After emerging from Chapter 11 bankruptcy earlier this year, Houston-based Ultra Petroleum Corp. is thinking more horizontally for its mostly vertical drilling program in the Pinedale Anticline in the Green River Basin.

During a 3Q2017 earnings conference call with analysts on Tuesday, CEO Michael Watson said production may fall short of guidance for this year to 276-278 Bcfe, but he sees that as a one-time occurrence, with production growth of 20% expected in 2018.

Limitations on drilling in southwestern Wyoming won't be a factor into 2019, he said.

During 3Q2017, production hit 71.1 Bcfe, including 66.8 Bcf of natural gas, versus year-ago output of 69.3 Bcfe, with 65.2 Bcf of gas.

"We're extremely excited about our most recent horizontal well in Pinedale that is flowing at 21 MMcf/d and is still increasing with a 10% oil cut," said Watson. "We believe this well is indicative of the horizontal potential in the field and could result in 16 new horizontal wells."

Operations chief Brad Johnson told analysts that Ultra doubled its Pinedale rig count to eight from four this year, and he expects to move rigs westerly in 2018 when both vertical and horizontal drilling are expected to boost activity.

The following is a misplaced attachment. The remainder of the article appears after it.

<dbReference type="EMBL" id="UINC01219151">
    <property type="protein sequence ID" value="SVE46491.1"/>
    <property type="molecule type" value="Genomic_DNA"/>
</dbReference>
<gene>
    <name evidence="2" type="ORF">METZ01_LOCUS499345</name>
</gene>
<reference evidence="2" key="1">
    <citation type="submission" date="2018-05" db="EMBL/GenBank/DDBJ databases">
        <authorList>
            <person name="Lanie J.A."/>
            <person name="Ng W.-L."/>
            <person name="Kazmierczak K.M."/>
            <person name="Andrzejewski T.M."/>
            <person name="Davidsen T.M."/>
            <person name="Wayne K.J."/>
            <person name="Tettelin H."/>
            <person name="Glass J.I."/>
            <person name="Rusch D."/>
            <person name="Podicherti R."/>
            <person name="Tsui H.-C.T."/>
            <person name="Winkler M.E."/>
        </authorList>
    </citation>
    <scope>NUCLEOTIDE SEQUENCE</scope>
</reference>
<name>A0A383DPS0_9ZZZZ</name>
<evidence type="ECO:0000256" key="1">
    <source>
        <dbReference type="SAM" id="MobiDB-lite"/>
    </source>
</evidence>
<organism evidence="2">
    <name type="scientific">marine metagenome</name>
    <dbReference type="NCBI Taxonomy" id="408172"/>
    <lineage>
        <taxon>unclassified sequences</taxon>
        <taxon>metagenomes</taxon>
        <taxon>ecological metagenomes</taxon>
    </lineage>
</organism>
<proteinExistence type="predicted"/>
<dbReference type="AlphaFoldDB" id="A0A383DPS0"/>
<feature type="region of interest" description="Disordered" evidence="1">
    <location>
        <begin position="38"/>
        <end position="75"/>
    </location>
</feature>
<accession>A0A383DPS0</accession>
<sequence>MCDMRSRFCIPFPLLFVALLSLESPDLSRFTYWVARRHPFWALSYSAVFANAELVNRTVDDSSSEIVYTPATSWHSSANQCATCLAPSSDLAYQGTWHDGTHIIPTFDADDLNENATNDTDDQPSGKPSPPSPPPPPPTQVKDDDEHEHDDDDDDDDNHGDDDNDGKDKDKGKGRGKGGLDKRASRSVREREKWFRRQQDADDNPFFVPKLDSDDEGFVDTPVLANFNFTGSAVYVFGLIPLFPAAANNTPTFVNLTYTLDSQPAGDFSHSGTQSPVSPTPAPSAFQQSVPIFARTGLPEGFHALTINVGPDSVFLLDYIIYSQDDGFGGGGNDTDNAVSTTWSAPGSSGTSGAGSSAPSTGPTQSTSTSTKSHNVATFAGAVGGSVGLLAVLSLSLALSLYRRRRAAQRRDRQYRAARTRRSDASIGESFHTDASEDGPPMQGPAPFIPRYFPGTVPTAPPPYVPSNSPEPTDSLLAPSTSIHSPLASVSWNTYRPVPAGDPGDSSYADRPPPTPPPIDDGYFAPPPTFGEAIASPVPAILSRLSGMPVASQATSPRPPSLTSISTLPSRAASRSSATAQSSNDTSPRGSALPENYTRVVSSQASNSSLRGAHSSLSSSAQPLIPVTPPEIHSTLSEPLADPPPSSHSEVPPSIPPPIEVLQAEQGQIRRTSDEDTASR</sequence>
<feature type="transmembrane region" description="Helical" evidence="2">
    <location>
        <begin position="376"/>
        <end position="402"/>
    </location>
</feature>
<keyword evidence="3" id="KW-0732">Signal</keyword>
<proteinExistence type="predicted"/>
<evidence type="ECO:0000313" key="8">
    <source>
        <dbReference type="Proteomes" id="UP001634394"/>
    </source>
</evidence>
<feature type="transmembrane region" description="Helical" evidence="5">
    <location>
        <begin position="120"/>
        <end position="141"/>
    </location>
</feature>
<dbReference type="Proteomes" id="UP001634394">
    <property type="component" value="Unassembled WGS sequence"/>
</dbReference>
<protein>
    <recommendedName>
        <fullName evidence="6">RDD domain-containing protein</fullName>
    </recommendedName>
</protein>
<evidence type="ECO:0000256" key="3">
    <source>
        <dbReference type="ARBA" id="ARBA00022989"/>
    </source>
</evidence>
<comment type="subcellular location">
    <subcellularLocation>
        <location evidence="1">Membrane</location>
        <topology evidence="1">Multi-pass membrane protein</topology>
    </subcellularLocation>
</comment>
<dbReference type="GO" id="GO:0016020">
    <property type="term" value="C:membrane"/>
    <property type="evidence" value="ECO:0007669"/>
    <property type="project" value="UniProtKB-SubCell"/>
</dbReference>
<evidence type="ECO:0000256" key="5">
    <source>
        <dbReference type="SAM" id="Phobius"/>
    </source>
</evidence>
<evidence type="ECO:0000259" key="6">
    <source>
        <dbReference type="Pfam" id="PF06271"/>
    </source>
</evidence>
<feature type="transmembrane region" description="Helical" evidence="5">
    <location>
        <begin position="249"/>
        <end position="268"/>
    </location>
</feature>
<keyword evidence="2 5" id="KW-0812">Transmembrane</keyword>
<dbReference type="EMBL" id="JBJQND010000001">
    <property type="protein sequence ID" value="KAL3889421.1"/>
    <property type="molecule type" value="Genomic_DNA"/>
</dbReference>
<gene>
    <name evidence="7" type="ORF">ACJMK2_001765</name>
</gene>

"We will continue to be return-focused,” not initial production-focused, he said.

Watson said the growth projections for 2018 are based only on vertical drilling. Horizontal drilling could add 19-48 Bcfe of production, according to Johnson.

Eight target zones have been identified in the Pinedale for horizontal drilling, mostly from existing vertical pads, and Ultra has also identified up to 1,600 potential drilling locations.

"All of the horizontal well locations are additive to our vertical well locations," Johnson said.

Ultra holds assets scattered around the nation, but the Pinedale and Jonah fields of southwestern Wyoming are its primary focus, where it has 69,000 net acres.

The company also has 72,000 net acres in northern Pennsylvania within the Marcellus Shale, as well as an 8,000-acre oil play in the Three Rivers Field of the Uinta Basin in northeastern Utah.

The company filed for bankruptcyin 2016 claiming $3.76 billion of debt; it emerged this past spring with $2.98 billion in exit financing to move forward.

With the company's bankruptcy now resolved, Ultra is "confident" in its 20% growth projection for next year, Watson said. Pinedale production alone should increase 17% overall this year, despite some operational issues in the third quarter. Ultra "didn't get any help from our partners as we had less completions in the Pinedale and shut-ins in the Marcellus,” along with issues on the Enterprise Product Partners LP’s Pinedale gathering system.

Ultra reported a net loss of $327.7 million (minus $1.67/share) in 3Q2017, compared with net income of  $98.4 million ($1.23) in 3Q2016. On an adjusted basis, net income was $78.8 million (40 cents), compared with $102.3 million ($1.28). Revenue totaled $217.6 million versus $199.3 million a year ago.